Report July 2016

July is often the most tricky month of the year to catch smallmouth yellows consistently, due to the low water temps and the because the reliable mayfly hatches of the last 10 weeks start to stutter and thin out.

Vis, not too shabby.

I am happy to report that the river is looking like a trout stream with regard to visibility, which is currently well over a meter.Temperatures have not yet sunk to their lowest and are presently around 11 degrees, more then warm enough for smallmouth to feed heavily given a fair hatch.

With stable warm daytime conditions and little wind ( 09.07.16) we saw the first tan mayflies # 14 , # 16 coming off at around mid day. The hatch peaked between 1 and 2pm and was almost done by 3pm.

Floating baetis nymph

I took a seine net sample upstream and in line with where the fish were feeding to make sure I was getting the menu completely correct. I had noticed that some of the rises were just subsurface which normally means that the fish are taking emerging nymphs, the net results confirmed this and so I added a floating baetis nymph New Zealand style behind the tan mayfly, using the mayfly as an indicator for the nymph.                                                                   A couple of fish ate the nymph in stead of the dry which was encouraging as I am sure this lead to more hook ups.Most of the fish ate the dry with a powerful and audible kissing /sucking sound.

All in all a great guiding day on the river and a very satisfied client. I am looking forward to more dry fly action in August and September if the clear water persists.In  August and September Caddis are back in the mix adding to the excitement of a new season. 

Dry fly release.




Report May/June 2016

Saturday the 14 May dawned miserable and cold with heavy rain, unusual for this time of the year but welcomed none the less.

I picked up my friend Enrico from his Johannesburg hotel and we headed  for the Vaal in the less than ideal weather conditions.

Being a civilized guy and an accomplished angler who has fished with me over a number of years we were after smallmouth yellows on dry fly, a mutual passion. On the hour long drive down we discussed tactics and I said I felt sure of three things, we would be the only fly fishermen on the river,  the hatches would be better than usual due to the overcast cool weather and we would be very wet by the end of the day, even with our good rain gear.

As I pumped up the boat in the deluge I scanned the river for signs of life. A good number of swallows and martins were working the water signalling that a hatch of some sort was in progress. Enrico spotted several yellows feeding on top not 30m downstream of our intended launch site. Not yet having a chance to identify the hatch, I took an educated guess and hastily tied on a # 16 tan parachute Mayfly. The most commonly encountered insect at this time of year.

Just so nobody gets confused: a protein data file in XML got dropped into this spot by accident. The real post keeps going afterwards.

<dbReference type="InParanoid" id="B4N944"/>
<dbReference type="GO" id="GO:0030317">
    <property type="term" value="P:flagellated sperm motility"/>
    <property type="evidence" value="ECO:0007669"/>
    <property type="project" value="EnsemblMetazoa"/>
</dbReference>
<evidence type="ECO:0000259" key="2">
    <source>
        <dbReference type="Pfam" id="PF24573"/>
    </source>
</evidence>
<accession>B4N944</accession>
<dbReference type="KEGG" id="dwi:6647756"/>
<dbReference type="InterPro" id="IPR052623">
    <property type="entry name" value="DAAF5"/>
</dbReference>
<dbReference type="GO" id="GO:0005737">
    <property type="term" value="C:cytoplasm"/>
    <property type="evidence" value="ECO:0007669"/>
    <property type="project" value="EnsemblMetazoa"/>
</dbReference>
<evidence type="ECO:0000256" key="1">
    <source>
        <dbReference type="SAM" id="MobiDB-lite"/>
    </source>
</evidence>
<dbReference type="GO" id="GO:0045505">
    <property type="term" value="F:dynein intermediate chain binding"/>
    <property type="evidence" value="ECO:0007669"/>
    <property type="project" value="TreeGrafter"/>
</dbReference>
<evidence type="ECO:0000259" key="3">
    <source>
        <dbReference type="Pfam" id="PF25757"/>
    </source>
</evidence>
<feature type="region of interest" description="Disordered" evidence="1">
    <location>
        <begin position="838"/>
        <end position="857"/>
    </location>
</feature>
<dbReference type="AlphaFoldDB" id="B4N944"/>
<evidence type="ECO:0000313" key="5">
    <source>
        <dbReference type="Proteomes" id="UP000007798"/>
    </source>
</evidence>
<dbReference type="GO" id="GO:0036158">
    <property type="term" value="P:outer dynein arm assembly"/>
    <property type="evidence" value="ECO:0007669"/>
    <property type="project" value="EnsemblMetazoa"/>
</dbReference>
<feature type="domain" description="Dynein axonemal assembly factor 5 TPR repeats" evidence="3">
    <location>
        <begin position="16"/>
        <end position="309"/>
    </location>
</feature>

Normally we fish off the boat as the fish are in deep water but these boys were easily reached up and across from the bank. First cast and we had a hook up and landed a smallmouth yellow of around 1.3 kgs. Two more followed with about a 5 min rest between fish to allow the pod to start feeding again. After the third fish landed and one broken off the fish were well and truly spooked. I walked up stream to have a proper look at what was hatching.

Surprise, Surprise, the small spotted caddis, normally this bug is only seen hatching from August till around March. A  # 16 grey cdc caddis was tied on and we pushed off in the boat to find some more rising fish. Just a 100m further downstream and I dropped anchor as there were dozens of yellows feeding on top. Many of the caddis were scuttling across the surface making a down and across presentation the medicine and before too long we were constantly connecting with fish. After Enrico had boated more than his fair share and we were soaked to the bone we decided to motor back to the vehicle for a bite and some time in front of the heater. 

On our return the blue wing olives were hatching as well as a slate winged trico and to top it off there was an epic spinner fall at the same time. Although the caddis had thinned out a little by now they were still being eaten with gusto and the fish were eating anything and everything.

Enrico fished from the bank and took multiple fish on a dark grey parachute mayfly casting to shoals of greedily feeding fish and stalking the odd lone riser. The fish were in a fighting mood, no doubt the rain oxygenated cooler water and their incredible post summer condition being the reasons. Yellows are renowned for their fighting abilities but these were all exceptional with searing head shaking runs and he saw backing on several occasions.

To put this day into perspective, this was the biggest hatch of caddis I have seen in about 6 years and the best multiple hatch I have ever experienced in over twenty years of fishing and guiding the Vaal. World class quality wild fishing and not another fisherman in sight!

A happy man with the first of many on the Dry.  Fishwhisperer,where it all comes together.